Orange County bus service is expected to not be interrupted Monday after the Orange County Transportation Authority agreed to resume negotiations with the union representing 150 maintenance employees.
Orange County was bracing for a bus strike as OCTA maintenance employees broke off contract talks and were scheduled to begin their walkout at one minute past midnight Monday morning.
But the OCTA said in a release Monday morning bus service will continue with some delays possible for passengers. The OCTA and the union were contacted by the Gov. Gavin Newsom's office Sunday requesting parties continue negotiating.
"OC Bus is a critical public service for tens of thousands of Orange County residents and stopping service would unnecessarily harm those who rely upon us including students, seniors and workers who have no other means to travel," said OCTA Chairman Mark A. Murphy, also the Mayor of Orange. "For all of our riders, I'm very happy that service will continue."
A best and final offer was presented to leaders of Teamsters Local 952 on Sept. 22, but it was rejected.
"We remain committed to doing what it takes to avoid a labor action that would disrupt transportation services for thousands of daily Orange County riders," said Eric Jimenez, Local 952 Secretary-Treasurer. "However, we stand united with our members in the fight for a fair and equitable agreement."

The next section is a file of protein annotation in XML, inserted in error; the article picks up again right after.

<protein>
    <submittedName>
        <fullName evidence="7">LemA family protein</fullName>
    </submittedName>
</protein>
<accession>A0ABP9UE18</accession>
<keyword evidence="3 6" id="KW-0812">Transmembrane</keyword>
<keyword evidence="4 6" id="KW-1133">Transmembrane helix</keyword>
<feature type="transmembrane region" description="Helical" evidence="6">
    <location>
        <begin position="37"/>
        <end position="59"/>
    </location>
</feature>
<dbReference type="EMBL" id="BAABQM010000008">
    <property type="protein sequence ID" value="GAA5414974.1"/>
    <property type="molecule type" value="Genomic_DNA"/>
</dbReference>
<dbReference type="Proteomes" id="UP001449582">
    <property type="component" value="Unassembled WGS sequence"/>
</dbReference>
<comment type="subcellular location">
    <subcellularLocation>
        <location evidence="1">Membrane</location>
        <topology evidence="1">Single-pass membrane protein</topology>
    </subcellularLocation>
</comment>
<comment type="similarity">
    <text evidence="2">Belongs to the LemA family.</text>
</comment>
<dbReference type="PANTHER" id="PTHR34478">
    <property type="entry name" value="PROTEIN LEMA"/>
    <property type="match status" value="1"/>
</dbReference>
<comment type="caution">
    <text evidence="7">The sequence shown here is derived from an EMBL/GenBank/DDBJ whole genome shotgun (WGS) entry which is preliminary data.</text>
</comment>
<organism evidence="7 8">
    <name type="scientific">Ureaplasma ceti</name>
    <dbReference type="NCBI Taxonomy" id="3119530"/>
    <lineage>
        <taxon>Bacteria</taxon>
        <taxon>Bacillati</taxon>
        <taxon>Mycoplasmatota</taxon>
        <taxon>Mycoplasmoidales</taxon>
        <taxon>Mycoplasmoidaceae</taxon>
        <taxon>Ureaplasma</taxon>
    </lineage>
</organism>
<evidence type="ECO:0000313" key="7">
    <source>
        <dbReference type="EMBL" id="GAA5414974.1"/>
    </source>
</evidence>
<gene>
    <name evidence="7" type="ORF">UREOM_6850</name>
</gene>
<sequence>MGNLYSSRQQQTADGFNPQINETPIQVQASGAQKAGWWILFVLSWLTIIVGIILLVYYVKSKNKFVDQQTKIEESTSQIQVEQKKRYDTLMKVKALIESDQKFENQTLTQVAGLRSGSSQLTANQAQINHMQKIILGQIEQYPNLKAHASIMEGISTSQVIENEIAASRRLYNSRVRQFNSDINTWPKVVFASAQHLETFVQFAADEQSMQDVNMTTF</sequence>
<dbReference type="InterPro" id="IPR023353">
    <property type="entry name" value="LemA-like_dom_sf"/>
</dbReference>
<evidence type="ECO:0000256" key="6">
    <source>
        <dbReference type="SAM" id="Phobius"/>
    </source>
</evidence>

The union's agreement expired Sept. 30. It covers 150 mechanics, machinists and service workers with OCTA. The negotiations started on May 25 and there have been 25 bargaining sessions through the summer. Union leaders accused OCTA of not bargaining in good faith.
"We believe that setting a budget before bargaining even begins and failing to address the issues that occur in the course of bargaining is an unfair labor practice," Jimenez said. "An entity is not bargaining in good faith if it makes up its mind about what it will offer before bargaining even begins."
The dispute is over salaries and benefits.
"OCTA must address wages, health care costs, the lack of pension increases for well over a decade, and some key non-economic issues," Jimenez said. "We are ready to consider any revised proposals OCTA may have in mind, and we have provided them with available dates this week so we can sit back down at the negotiating table and come to an agreement to avoid a strike."
Murphy said, "There's no reason we can't continue negotiating to reach a resolution without putting the burden on bus passengers."
But OCTA officials warned commuters to make alternate plans just in case.
OCTA managed to stave off a strike by the same union in February when it reached a three-year agreement with bus drivers.
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